Cost-effectiveness analysis of alternative cooling strategies following cardiac arrest

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Objectives: Using survival and neurologic outcome as endpoints, this study explored the incremental cost effectiveness of three mutually exclusive cooling strategies employed after resuscitated out-of-hospital cardiac arrests. Design: Economic analysis based on retrospective data collection and Markov modeling. Setting: Modeling based on patients housed in a tertiary ICU setting. Patients: Patients >18 years following resuscitation from out-of-hospital cardiac arrest. Interventions: Therapeutic cooling vs. conventional care. Measurements and main results: Using societal-based analytic decision modeling with a lifetime study horizon, incremental cost effectiveness ratios (ICERs) for blanket, peritoneal lavage, and V–V ECMO cooling strategies were compared with conventional care. Comprehensive cost data were obtained from available literature, national and local databases; health utility data were abstracted from previous publications and converted to quality-adjusted life years (QALYs)/person and stratified by neurologic outcome state. Future costs were discounted using a standard 3% discount rate. Cooling blankets produced better overall health outcomes at a lower cost than conventional care and V–V ECMO. Peritoneal lavage added an additional 0.67 QALYs at an ICER of $58,329/QALY. Monte-Carlo simulations incorporating uncertainty in all parameters showed that peritoneal lavage was 70% likely to be the preferred, cost-effective therapy if one were willing to pay (WTP) $100,000/QALY. Conclusions: This analysis suggests that blankets are the most cost effective cooling strategy for post-ROSC therapeutic hypothermia, with peritoneal lavage as an acceptable alternative at higher WTP thresholds. Though uncertainty about the optimal therapy could be reduced with additional research, these results can inform policy-makers and healthcare providers about cost effectiveness of alternative cooling modalities designed to improve neurologic outcome for this expanding patient population. This may be particularly relevant as societal-based cost effectiveness analyses become more widely incorporated into studies evaluating treatment for frequently encountered diseases.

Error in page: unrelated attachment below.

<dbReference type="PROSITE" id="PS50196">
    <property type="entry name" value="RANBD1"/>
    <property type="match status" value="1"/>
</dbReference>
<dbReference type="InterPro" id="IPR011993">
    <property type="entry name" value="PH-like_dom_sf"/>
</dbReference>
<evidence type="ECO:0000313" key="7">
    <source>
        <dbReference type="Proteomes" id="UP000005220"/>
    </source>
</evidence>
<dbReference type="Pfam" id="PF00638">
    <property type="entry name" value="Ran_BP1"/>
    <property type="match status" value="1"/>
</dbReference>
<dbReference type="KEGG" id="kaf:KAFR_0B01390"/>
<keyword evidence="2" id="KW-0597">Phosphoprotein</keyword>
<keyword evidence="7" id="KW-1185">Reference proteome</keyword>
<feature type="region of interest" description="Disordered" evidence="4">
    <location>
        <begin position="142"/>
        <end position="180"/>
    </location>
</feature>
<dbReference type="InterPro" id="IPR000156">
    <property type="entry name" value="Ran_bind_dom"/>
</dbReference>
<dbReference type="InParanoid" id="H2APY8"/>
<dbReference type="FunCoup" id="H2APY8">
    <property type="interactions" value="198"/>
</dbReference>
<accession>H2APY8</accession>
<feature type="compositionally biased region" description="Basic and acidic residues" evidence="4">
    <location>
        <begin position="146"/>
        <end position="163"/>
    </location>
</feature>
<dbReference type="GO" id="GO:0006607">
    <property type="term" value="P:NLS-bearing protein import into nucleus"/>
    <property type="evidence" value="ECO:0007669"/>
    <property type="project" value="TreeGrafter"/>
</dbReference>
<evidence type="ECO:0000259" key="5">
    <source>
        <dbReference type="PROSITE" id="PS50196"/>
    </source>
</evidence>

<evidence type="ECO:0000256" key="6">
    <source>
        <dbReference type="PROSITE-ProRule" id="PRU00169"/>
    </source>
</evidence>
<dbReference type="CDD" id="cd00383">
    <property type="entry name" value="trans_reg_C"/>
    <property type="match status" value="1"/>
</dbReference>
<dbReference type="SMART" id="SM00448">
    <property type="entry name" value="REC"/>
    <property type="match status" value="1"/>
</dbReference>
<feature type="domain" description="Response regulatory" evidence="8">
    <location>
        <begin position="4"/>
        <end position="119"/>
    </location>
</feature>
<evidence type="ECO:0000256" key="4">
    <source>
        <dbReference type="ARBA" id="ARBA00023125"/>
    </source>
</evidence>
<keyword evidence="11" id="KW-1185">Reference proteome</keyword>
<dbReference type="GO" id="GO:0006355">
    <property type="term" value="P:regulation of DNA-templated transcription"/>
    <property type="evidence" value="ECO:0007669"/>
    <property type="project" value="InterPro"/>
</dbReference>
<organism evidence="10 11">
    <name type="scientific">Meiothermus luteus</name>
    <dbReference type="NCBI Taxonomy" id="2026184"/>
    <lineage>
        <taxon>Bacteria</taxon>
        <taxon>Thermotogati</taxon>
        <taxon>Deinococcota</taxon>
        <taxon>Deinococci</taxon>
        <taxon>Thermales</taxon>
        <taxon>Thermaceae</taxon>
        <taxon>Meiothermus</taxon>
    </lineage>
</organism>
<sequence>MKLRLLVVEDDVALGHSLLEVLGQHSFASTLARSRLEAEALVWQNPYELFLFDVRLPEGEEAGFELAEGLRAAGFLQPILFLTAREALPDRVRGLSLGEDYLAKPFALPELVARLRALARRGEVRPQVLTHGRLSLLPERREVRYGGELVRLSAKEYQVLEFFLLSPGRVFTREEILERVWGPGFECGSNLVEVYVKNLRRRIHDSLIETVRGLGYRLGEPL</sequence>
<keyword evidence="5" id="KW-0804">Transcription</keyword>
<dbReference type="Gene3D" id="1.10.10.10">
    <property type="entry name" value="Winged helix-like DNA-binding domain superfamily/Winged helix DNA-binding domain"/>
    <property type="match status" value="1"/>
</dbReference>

Gajarski, R. J., Smitko, K., Despres, R., Meden, J., & Hutton, D. W. (2015). Cost-effectiveness analysis of alternative cooling strategies following cardiac arrest. SpringerPlus, 4(1).

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